“We the undersigned petition the Prime Minister to reprimand MP Iris Robinson on her recent comments about Homosexuality.”
Details of Petition:
“MP for Strangford has recently suggested that all homosexuals should receive psychiatric treatment to help ‘cure’ them. These comments are not fitting of a MLA let alone an MP. They show narrow minded views and the belief that in Northern Ireland that bigotry is acceptable.”
As part of their community cohesion work, the Government has proposed in its White Paper ‘Face to Face and Side by Side: A Framework for Partnership in our Multi Faith Society’ to champion the role of ‘faith groups’ and ‘inter faith’ work in local social dialogue and action.
We [The British Humanist Association] believe that the paper gives disproportionate support to ‘faith groups’ and overplays the importance of ‘inter faith’ work in social cohesion. It fails to recognise work done by organisations which are not based on religion or belief, or by organisations which are based on non-religious beliefs.
The Saudi religious police have reportedly vowed to strictly enforce a ban on the sale of pet cats and dogs in Riyadh and walking animals in public.
A senior official said it was to stop a rising trend of people trying to evade strict rules on sex segregation.
The Council of Ex-Muslims of Britain presents its first international conference: Political Islam, Sharia Law, And Civil Society
Friday 10 October 2008 – International day against the Death Penalty – 10am-6pm (Registration begins at 9am)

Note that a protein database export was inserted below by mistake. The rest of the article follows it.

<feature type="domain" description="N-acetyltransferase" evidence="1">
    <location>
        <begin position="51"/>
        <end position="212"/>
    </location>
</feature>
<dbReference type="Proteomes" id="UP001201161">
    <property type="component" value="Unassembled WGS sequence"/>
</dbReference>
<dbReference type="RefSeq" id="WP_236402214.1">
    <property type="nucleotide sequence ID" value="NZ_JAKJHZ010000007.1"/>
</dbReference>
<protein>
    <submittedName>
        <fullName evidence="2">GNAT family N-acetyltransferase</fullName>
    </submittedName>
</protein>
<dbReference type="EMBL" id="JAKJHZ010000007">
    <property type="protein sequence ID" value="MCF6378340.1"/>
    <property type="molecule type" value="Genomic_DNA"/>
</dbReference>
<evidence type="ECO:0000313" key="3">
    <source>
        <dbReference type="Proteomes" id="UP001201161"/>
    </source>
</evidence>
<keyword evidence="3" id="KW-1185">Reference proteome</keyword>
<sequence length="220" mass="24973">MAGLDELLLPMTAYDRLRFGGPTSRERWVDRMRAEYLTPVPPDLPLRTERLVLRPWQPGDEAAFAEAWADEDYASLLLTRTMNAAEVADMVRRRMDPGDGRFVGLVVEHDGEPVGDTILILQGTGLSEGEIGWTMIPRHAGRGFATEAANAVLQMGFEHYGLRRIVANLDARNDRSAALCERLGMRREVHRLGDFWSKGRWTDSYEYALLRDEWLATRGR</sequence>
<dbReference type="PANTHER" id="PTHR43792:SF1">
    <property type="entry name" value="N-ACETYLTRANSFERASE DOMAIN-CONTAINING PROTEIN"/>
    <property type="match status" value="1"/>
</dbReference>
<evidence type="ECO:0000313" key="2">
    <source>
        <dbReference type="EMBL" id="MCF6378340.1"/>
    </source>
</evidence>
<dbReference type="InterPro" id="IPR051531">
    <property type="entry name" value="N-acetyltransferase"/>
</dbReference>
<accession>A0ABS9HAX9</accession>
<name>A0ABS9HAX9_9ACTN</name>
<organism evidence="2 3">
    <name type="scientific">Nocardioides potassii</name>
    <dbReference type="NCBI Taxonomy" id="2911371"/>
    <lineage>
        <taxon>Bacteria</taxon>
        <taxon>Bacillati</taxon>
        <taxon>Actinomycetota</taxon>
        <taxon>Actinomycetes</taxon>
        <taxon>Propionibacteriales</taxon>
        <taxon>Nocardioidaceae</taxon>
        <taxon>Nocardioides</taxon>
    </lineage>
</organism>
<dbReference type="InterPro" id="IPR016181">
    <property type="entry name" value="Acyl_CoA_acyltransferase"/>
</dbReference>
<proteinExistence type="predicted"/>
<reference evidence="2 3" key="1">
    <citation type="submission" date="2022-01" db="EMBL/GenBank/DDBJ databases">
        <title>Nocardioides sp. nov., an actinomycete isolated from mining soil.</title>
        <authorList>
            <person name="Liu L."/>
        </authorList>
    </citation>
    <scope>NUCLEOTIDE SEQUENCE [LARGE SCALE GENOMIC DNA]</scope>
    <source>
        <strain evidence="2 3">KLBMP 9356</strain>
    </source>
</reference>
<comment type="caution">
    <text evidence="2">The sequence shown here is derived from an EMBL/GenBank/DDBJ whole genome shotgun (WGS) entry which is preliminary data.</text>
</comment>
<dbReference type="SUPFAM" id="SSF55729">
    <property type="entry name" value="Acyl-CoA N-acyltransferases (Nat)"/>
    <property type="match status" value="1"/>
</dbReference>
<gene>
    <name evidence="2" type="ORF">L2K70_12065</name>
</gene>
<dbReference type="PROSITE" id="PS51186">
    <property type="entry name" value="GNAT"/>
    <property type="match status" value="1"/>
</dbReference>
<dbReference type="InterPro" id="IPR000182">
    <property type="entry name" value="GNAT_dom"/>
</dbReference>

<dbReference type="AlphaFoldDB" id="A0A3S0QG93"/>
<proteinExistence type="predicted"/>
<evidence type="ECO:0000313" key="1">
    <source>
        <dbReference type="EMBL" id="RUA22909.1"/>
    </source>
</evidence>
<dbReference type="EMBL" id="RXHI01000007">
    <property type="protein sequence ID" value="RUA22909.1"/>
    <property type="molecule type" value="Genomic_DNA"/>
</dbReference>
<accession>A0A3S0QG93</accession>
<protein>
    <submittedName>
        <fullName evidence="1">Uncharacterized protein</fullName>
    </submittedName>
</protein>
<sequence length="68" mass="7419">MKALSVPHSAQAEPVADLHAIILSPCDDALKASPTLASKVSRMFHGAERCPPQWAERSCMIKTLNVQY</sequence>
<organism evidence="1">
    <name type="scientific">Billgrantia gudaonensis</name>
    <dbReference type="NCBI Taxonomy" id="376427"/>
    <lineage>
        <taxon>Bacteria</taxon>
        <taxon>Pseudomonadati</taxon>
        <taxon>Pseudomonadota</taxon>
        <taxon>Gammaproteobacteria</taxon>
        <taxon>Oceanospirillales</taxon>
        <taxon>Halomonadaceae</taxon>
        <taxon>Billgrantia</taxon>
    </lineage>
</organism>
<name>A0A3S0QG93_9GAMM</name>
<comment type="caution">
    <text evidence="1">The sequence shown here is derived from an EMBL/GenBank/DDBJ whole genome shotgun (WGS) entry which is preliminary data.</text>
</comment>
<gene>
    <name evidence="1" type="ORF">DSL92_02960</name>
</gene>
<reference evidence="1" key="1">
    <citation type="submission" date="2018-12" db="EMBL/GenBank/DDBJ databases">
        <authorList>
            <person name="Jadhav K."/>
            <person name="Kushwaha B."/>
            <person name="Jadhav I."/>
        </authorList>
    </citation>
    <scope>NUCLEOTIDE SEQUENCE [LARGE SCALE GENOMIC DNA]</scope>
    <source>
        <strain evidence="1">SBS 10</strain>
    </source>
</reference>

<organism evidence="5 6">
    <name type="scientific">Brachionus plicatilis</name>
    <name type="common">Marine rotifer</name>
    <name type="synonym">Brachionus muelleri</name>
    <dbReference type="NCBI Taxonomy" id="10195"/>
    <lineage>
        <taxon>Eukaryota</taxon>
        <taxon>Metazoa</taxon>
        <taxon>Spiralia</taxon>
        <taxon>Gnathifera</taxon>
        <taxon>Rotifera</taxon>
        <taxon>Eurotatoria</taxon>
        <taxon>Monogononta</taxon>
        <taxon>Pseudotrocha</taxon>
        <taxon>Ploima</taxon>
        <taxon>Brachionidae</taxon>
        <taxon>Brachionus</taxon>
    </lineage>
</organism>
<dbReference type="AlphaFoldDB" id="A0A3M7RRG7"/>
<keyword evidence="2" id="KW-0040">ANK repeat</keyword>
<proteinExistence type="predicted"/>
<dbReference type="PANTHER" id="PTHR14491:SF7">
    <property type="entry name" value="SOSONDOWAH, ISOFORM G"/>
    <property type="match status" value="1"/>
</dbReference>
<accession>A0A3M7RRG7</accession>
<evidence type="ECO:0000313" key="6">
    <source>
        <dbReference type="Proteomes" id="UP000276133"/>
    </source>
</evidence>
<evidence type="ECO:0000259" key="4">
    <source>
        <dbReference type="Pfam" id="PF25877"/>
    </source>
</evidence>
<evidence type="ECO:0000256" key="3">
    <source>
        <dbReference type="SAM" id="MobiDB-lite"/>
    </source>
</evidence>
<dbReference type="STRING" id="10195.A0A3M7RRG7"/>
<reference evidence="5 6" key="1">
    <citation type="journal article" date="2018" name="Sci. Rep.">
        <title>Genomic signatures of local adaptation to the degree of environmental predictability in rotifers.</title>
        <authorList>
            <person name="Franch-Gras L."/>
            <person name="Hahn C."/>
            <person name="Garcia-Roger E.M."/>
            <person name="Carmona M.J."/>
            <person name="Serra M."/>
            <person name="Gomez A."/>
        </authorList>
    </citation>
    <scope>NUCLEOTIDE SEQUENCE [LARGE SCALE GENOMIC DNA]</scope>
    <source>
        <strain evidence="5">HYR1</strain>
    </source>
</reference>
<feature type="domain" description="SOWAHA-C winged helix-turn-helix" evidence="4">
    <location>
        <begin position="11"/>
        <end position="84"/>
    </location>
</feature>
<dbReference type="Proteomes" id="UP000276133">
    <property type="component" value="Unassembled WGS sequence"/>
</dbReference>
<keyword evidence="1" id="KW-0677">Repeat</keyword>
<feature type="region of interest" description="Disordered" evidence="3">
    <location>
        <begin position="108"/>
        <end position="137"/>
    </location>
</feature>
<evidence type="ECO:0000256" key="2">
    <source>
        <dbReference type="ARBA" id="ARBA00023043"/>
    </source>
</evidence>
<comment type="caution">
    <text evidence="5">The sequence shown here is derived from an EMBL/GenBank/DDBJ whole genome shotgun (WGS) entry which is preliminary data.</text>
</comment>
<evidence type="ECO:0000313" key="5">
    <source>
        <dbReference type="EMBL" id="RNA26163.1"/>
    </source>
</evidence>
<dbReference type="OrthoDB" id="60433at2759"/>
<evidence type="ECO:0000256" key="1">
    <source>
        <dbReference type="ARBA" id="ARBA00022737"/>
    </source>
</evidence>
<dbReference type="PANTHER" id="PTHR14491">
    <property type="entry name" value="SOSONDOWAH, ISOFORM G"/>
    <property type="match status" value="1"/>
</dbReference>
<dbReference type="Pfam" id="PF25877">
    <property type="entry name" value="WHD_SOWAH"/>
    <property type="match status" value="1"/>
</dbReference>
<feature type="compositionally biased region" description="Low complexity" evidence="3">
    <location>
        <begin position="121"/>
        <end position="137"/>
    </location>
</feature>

Conway Hall, 25 Red Lion Square, London, WC1R 4RL (Closest station: Holborn)
All through Sunday night Anglican bishops were leaving their student rooms on the campus of the University of Kent and getting into mini-buses and taxis for the airport, and journeys to most of the 160 countries they represent.
Communities Secretary Hazel Blears today set out how Government envisages working in future alongside the many faith based organisations already making a real difference to their communities.
The Framework for Partnership published today [21 July 2008] outlines new support and £7.5m worth of investment to encourage and enable greater local activity bringing people from different religions and beliefs together. It also reaffirms government support for the valuable work faith groups contribute to delivering services, responding to some of the toughest challenges that society faces.
The National Secular Society’s position (and ours) is:
Public services that are intended for the whole community should be secular. The trend towards handing them over to religious control must be stopped, and the NSS is working to ensure that “faith based welfare” does not impose religious conditions on service provision. We do not want the “soup for prayers” situation that has arisen in the USA to become the norm here, where public services have traditionally been provided by secular local authorities and other public bodies that served all without favour.
The Council of Ex-Muslims of Britain was one year old on June 21.
For many, this will come as a surprise given the organisation’s importance and the scope of its activities so far. In the short time since the Council of Ex-Muslims of Britain was launched in June 2007, it has achieved much with volunteers alone.
In 1963 the magazine New Society ran an article by Ronald Fletcher, then a lecturer in sociology at Bedford College, London, entitled “A Humanist’s Decalogue”. The author was suggesting an updated version of the Biblical list of dos and don’ts as a set of non-commandments – “principles on which the individual must work out his/her own conduct when faced by particular problems”. The article was one of a series dealing especially with young people’s values. Fletcher’s four page article expanded on each non-commandment. Ronald Fletcher finished his academic career as Emeritus Professor of Sociology, University of Reading.
Fletcher’s list made an impression on me, at that time a lad of twenty-something years of age, and I kept the article. I have it still, and although it’s brown with age and getting increasingly tatty, its content still seems relevant to me.